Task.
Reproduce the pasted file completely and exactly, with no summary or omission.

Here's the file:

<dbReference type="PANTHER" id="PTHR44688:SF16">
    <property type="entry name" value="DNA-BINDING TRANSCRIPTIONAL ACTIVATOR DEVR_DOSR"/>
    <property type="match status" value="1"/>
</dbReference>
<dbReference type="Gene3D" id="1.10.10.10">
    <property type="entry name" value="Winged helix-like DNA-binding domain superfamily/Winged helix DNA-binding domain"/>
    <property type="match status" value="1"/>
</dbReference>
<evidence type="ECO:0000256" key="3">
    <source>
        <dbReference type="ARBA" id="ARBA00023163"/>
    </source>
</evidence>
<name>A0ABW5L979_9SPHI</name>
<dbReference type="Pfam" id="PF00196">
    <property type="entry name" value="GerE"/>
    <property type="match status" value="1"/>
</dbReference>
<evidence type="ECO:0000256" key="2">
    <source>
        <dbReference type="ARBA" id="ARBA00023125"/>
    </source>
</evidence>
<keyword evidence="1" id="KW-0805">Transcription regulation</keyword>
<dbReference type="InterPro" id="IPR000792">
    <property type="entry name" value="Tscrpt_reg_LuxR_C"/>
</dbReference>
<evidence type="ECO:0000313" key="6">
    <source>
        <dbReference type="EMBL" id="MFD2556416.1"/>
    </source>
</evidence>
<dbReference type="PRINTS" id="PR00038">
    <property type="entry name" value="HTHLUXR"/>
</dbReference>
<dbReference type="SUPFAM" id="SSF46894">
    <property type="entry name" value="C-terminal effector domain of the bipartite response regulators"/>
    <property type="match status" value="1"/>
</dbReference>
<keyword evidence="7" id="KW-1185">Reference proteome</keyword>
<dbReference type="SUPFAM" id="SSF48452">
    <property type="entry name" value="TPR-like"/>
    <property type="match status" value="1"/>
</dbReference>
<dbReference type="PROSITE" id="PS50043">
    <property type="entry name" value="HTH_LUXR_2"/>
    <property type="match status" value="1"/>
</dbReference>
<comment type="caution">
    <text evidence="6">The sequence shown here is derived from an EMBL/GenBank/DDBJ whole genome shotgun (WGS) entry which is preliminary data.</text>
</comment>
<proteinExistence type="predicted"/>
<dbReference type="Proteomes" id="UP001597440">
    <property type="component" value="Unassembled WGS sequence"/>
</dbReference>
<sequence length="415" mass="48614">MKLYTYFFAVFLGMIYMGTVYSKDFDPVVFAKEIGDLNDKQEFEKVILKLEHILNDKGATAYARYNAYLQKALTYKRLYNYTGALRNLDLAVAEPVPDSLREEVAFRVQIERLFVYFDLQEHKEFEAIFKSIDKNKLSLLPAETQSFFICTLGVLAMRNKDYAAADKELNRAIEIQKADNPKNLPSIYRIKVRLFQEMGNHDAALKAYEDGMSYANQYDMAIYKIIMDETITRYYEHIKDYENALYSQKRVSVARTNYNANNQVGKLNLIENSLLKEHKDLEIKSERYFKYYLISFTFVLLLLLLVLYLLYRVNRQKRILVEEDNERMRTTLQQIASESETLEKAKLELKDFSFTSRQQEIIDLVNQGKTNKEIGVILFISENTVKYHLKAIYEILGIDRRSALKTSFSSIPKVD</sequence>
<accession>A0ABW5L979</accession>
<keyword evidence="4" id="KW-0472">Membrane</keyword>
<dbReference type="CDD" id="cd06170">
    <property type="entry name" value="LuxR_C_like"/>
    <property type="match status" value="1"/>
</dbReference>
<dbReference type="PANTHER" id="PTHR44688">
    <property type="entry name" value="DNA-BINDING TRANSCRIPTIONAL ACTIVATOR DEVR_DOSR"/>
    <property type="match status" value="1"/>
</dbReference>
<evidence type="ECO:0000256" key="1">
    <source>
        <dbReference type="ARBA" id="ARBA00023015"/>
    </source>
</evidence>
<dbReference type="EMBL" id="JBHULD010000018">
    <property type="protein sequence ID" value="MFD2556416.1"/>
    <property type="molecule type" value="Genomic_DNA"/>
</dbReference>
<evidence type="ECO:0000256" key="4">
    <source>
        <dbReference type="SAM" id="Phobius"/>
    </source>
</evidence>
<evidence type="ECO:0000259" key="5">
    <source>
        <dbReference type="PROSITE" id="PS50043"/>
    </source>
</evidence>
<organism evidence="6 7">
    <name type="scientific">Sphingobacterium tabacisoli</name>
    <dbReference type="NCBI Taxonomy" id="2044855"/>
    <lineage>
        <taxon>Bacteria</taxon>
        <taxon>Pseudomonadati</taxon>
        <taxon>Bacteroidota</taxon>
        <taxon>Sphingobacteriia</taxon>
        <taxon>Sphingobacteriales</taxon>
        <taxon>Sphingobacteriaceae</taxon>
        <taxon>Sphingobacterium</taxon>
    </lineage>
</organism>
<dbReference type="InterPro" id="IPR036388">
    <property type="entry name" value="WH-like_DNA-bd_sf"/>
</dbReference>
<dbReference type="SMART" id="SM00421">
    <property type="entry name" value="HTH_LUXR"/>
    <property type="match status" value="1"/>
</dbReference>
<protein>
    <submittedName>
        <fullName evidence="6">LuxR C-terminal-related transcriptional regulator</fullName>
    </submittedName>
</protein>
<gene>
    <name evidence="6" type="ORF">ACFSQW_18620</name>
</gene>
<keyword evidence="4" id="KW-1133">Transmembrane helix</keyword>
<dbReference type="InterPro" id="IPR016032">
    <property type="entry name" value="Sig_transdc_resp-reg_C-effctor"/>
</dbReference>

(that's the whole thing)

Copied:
<dbReference type="PANTHER" id="PTHR44688:SF16">
    <property type="entry name" value="DNA-BINDING TRANSCRIPTIONAL ACTIVATOR DEVR_DOSR"/>
    <property type="match status" value="1"/>
</dbReference>
<dbReference type="Gene3D" id="1.10.10.10">
    <property type="entry name" value="Winged helix-like DNA-binding domain superfamily/Winged helix DNA-binding domain"/>
    <property type="match status" value="1"/>
</dbReference>
<evidence type="ECO:0000256" key="3">
    <source>
        <dbReference type="ARBA" id="ARBA00023163"/>
    </source>
</evidence>
<name>A0ABW5L979_9SPHI</name>
<dbReference type="Pfam" id="PF00196">
    <property type="entry name" value="GerE"/>
    <property type="match status" value="1"/>
</dbReference>
<evidence type="ECO:0000256" key="2">
    <source>
        <dbReference type="ARBA" id="ARBA00023125"/>
    </source>
</evidence>
<keyword evidence="1" id="KW-0805">Transcription regulation</keyword>
<dbReference type="InterPro" id="IPR000792">
    <property type="entry name" value="Tscrpt_reg_LuxR_C"/>
</dbReference>
<evidence type="ECO:0000313" key="6">
    <source>
        <dbReference type="EMBL" id="MFD2556416.1"/>
    </source>
</evidence>
<dbReference type="PRINTS" id="PR00038">
    <property type="entry name" value="HTHLUXR"/>
</dbReference>
<dbReference type="SUPFAM" id="SSF46894">
    <property type="entry name" value="C-terminal effector domain of the bipartite response regulators"/>
    <property type="match status" value="1"/>
</dbReference>
<keyword evidence="7" id="KW-1185">Reference proteome</keyword>
<dbReference type="SUPFAM" id="SSF48452">
    <property type="entry name" value="TPR-like"/>
    <property type="match status" value="1"/>
</dbReference>
<dbReference type="PROSITE" id="PS50043">
    <property type="entry name" value="HTH_LUXR_2"/>
    <property type="match status" value="1"/>
</dbReference>
<comment type="caution">
    <text evidence="6">The sequence shown here is derived from an EMBL/GenBank/DDBJ whole genome shotgun (WGS) entry which is preliminary data.</text>
</comment>
<proteinExistence type="predicted"/>
<dbReference type="Proteomes" id="UP001597440">
    <property type="component" value="Unassembled WGS sequence"/>
</dbReference>
<sequence length="415" mass="48614">MKLYTYFFAVFLGMIYMGTVYSKDFDPVVFAKEIGDLNDKQEFEKVILKLEHILNDKGATAYARYNAYLQKALTYKRLYNYTGALRNLDLAVAEPVPDSLREEVAFRVQIERLFVYFDLQEHKEFEAIFKSIDKNKLSLLPAETQSFFICTLGVLAMRNKDYAAADKELNRAIEIQKADNPKNLPSIYRIKVRLFQEMGNHDAALKAYEDGMSYANQYDMAIYKIIMDETITRYYEHIKDYENALYSQKRVSVARTNYNANNQVGKLNLIENSLLKEHKDLEIKSERYFKYYLISFTFVLLLLLLVLYLLYRVNRQKRILVEEDNERMRTTLQQIASESETLEKAKLELKDFSFTSRQQEIIDLVNQGKTNKEIGVILFISENTVKYHLKAIYEILGIDRRSALKTSFSSIPKVD</sequence>
<accession>A0ABW5L979</accession>
<keyword evidence="4" id="KW-0472">Membrane</keyword>
<dbReference type="CDD" id="cd06170">
    <property type="entry name" value="LuxR_C_like"/>
    <property type="match status" value="1"/>
</dbReference>
<dbReference type="PANTHER" id="PTHR44688">
    <property type="entry name" value="DNA-BINDING TRANSCRIPTIONAL ACTIVATOR DEVR_DOSR"/>
    <property type="match status" value="1"/>
</dbReference>
<evidence type="ECO:0000256" key="1">
    <source>
        <dbReference type="ARBA" id="ARBA00023015"/>
    </source>
</evidence>
<dbReference type="EMBL" id="JBHULD010000018">
    <property type="protein sequence ID" value="MFD2556416.1"/>
    <property type="molecule type" value="Genomic_DNA"/>
</dbReference>
<evidence type="ECO:0000256" key="4">
    <source>
        <dbReference type="SAM" id="Phobius"/>
    </source>
</evidence>
<evidence type="ECO:0000259" key="5">
    <source>
        <dbReference type="PROSITE" id="PS50043"/>
    </source>
</evidence>
<organism evidence="6 7">
    <name type="scientific">Sphingobacterium tabacisoli</name>
    <dbReference type="NCBI Taxonomy" id="2044855"/>
    <lineage>
        <taxon>Bacteria</taxon>
        <taxon>Pseudomonadati</taxon>
        <taxon>Bacteroidota</taxon>
        <taxon>Sphingobacteriia</taxon>
        <taxon>Sphingobacteriales</taxon>
        <taxon>Sphingobacteriaceae</taxon>
        <taxon>Sphingobacterium</taxon>
    </lineage>
</organism>
<dbReference type="InterPro" id="IPR036388">
    <property type="entry name" value="WH-like_DNA-bd_sf"/>
</dbReference>
<dbReference type="SMART" id="SM00421">
    <property type="entry name" value="HTH_LUXR"/>
    <property type="match status" value="1"/>
</dbReference>
<protein>
    <submittedName>
        <fullName evidence="6">LuxR C-terminal-related transcriptional regulator</fullName>
    </submittedName>
</protein>
<gene>
    <name evidence="6" type="ORF">ACFSQW_18620</name>
</gene>
<keyword evidence="4" id="KW-1133">Transmembrane helix</keyword>
<dbReference type="InterPro" id="IPR016032">
    <property type="entry name" value="Sig_transdc_resp-reg_C-effctor"/>
</dbReference>